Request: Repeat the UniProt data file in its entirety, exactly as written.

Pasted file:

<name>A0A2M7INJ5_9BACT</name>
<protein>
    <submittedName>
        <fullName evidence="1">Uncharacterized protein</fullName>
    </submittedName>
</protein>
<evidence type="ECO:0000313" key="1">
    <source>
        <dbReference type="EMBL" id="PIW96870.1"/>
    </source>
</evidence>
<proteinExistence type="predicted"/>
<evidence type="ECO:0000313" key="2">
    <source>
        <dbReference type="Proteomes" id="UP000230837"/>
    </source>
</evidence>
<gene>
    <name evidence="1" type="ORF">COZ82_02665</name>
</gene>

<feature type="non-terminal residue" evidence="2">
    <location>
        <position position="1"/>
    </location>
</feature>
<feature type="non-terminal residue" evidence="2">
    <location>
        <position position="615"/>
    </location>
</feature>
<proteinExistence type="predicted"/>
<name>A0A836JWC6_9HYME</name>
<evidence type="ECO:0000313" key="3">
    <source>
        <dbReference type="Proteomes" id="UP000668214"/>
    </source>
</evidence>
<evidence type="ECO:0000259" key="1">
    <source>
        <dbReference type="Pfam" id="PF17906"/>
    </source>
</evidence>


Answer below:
<name>A0A2M7INJ5_9BACT</name>
<protein>
    <submittedName>
        <fullName evidence="1">Uncharacterized protein</fullName>
    </submittedName>
</protein>
<evidence type="ECO:0000313" key="1">
    <source>
        <dbReference type="EMBL" id="PIW96870.1"/>
    </source>
</evidence>
<proteinExistence type="predicted"/>
<evidence type="ECO:0000313" key="2">
    <source>
        <dbReference type="Proteomes" id="UP000230837"/>
    </source>
</evidence>
<gene>
    <name evidence="1" type="ORF">COZ82_02665</name>
</gene>

<feature type="non-terminal residue" evidence="2">
    <location>
        <position position="1"/>
    </location>
</feature>
<feature type="non-terminal residue" evidence="2">
    <location>
        <position position="615"/>
    </location>
</feature>
<proteinExistence type="predicted"/>
<name>A0A836JWC6_9HYME</name>
<evidence type="ECO:0000313" key="3">
    <source>
        <dbReference type="Proteomes" id="UP000668214"/>
    </source>
</evidence>
<evidence type="ECO:0000259" key="1">
    <source>
        <dbReference type="Pfam" id="PF17906"/>
    </source>
</evidence>